So.. and having escaped the attention of savage wild tigers or being trampled underfoot by charging elephants I left Mudumalai Park and climbed up through the clouds to find myself at the settlement of ‘OttaikalMandu‘ (Ooty). But it looked a bit crap…
The Nilgiri hills form a low crescent stretching across the three states of Tamil Nadu, Karnataka and Kerala. The popular tourist town of Udhagamandalam or ‘Ooty’, at an altitude of 2,240m, is just under 500m lower than Doddabetta; ‘the highest peak of South India’ which is just a few kilometres further to the South. The British, under the guise of the East India Company, took a liking to the area and its alpine like climate. They acquired possession of the land from the spoils of the defeated Tipu Sultan in 1799. Ootacamund, as the British renamed it, was joyfully described as the ‘Queen of the hill stations’ for its natural beauty and pleasant climate. It soon became fashionable as the perfect place to escape the stifling heat of the Indian plains. As the Summer residency for the governor of Madras, wealthy businessman and maharajas, ‘Ooty’ became a ‘little England’ and host to the games, sports and interests of the ruling elite.
Several features of this English aristocratic occupation still endure today in the form of boarding schools and horse racing. The main town encircles a large area devoted to equine sports including a race course. I took a walk across it past the blue striped grandstand and stables. But unbridled commercial development has robbed ‘snooty’ Ooty of much of its charm. It has become an ugly Indian tourist destination of quite frightening proportions.
I have cycled and visited some pretty awesome hill stations in India before and had hoped to find something.. somewhere special secreted high amongst the clouds. But Ooty revealed itself to be nothing less than an oversubscribed high street of commercial opportunity. With the attraction of a weekend in Skegness and atmosphere similar to Luton on a cold wet day I knew that this really wasn’t my kind of place. But, and to be fair, I gather that once off the beaten track the area has a lot to offer. But I wouldn’t find it. A contact who had schooled locally sent me in the direction of the YWCA hostel for accommodation. This proved to be an oasis of calm and the perfect place to land my gear. A guy staying there was trying to arrange to go trekking into more remote parts of the Nilgiri hills. But this was proving difficult as such activities become translated by local companies into guided tours more suited for Indian holidaymakers. However, and given the over development and high population, I would be surprised to find anywhere outside of the national parks that could be regarded as ‘remote’ or unspoilt.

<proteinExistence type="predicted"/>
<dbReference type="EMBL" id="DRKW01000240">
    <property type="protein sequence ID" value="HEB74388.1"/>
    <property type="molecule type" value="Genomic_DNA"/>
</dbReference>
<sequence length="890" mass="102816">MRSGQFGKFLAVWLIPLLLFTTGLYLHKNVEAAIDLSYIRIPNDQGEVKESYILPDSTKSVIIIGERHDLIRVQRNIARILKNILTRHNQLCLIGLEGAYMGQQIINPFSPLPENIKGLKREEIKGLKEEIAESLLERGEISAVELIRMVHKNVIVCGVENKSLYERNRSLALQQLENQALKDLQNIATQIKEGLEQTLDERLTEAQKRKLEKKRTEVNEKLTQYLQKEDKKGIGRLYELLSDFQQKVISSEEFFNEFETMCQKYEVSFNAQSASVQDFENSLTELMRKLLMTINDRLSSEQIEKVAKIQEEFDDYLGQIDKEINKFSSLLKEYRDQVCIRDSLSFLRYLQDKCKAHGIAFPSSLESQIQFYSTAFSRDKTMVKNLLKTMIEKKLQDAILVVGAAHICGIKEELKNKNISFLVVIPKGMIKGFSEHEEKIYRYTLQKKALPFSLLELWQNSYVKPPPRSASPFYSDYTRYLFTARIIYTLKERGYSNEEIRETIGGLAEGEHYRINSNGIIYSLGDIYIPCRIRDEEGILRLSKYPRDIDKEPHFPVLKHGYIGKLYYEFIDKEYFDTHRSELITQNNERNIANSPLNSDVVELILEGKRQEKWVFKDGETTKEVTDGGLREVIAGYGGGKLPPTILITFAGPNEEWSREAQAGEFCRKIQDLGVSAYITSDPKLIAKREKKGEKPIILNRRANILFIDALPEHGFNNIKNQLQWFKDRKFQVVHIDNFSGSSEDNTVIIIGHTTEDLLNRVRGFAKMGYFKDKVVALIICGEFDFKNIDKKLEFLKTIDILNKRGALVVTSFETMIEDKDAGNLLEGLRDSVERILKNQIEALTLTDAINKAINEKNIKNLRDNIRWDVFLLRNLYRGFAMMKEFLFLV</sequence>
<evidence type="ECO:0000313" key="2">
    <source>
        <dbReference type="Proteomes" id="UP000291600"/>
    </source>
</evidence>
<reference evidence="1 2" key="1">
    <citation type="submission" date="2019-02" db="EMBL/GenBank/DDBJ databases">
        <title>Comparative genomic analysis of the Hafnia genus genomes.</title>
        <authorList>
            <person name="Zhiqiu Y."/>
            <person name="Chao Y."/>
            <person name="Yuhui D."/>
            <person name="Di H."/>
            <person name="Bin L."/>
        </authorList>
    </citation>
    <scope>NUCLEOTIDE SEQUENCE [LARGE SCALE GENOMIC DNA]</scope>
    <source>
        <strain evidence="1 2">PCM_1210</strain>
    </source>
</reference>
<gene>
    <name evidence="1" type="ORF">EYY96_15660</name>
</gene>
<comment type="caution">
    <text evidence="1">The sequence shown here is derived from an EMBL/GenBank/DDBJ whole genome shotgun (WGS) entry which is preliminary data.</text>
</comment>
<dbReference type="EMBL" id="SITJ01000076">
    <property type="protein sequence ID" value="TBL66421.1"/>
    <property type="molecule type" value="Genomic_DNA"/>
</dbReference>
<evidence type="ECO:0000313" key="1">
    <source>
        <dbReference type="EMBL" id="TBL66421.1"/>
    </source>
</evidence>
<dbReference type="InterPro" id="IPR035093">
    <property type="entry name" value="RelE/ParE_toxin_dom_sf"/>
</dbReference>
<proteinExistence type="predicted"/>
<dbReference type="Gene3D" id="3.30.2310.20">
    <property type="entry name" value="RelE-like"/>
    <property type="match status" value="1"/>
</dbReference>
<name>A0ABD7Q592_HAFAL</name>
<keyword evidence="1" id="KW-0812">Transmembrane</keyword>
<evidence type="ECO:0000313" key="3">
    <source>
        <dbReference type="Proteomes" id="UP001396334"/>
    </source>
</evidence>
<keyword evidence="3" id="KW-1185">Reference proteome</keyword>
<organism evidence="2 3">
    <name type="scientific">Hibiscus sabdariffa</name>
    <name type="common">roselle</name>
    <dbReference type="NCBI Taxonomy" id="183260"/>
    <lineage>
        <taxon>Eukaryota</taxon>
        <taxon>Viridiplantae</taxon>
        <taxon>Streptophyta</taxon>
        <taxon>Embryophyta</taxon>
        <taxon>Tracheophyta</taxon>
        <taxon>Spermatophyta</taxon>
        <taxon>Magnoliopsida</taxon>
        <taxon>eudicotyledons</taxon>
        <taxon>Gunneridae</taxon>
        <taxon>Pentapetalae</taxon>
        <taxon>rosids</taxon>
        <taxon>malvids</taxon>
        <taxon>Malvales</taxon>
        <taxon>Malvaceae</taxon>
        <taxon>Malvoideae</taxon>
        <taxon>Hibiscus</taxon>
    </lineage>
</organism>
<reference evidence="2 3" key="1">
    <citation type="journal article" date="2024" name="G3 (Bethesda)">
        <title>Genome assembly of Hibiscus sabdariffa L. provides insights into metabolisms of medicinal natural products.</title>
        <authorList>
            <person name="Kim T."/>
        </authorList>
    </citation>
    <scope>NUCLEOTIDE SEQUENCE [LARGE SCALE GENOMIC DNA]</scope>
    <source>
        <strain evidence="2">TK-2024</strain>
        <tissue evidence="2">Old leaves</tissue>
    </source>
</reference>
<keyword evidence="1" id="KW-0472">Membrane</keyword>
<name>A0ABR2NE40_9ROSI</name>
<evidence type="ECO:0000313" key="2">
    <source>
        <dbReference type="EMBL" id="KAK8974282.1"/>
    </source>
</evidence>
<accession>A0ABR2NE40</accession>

Over the course of my few days in Ooty I walked over much of it. I had hoped the nearby boating lake would reveal another, more tranquil, side to Ooty. But rubbish is piled up on its shores and it is surrounded by hotels. One side of it is dominated by a dinosaur theme park. The ‘Tibetan market’ next to the botanical gardens caught my eye. This turned out to be a row of shop stalls selling cheap chinese toys and clothes. The town is an important centre for trade for the region with an extensive open market and wholesale auction at its centre. The proved to be the highlight of my stay and quite possibly Ooty’s best attraction. I love a good market and this one was huge!
In many respects the jewel in the crown of Ooty is its Udhagamandalam railway station and the terminus for the Nilgiri Mountain Railway. Part built with Swiss ingenuity the railway includes a rack and pinion system that allows it to traverse the steepest parts of its route towards the city of Coimbatore. Built by the British in 1908 the railway gained its status as a World Heritage site in 2007.
I woke early and queued for about an hour to get a 15 rupee one way train ticket. But when I was within a few feet of the ticket counter the window shutter slammed shut. All the tickets had been sold. It was slightly frustrating as the queue had turned into a scrum as the train’s departure time approached. It was so unfair! But I returned for a later train having walked across town to get a phone data plan sorted and visited the market. I took the lunchtime train to Coonoor (used as a location for the film ‘A Passage to India’) where I had tea, visited a hindu temple, walked around the market and had a superb masala dosa close to the station. It was all good fun.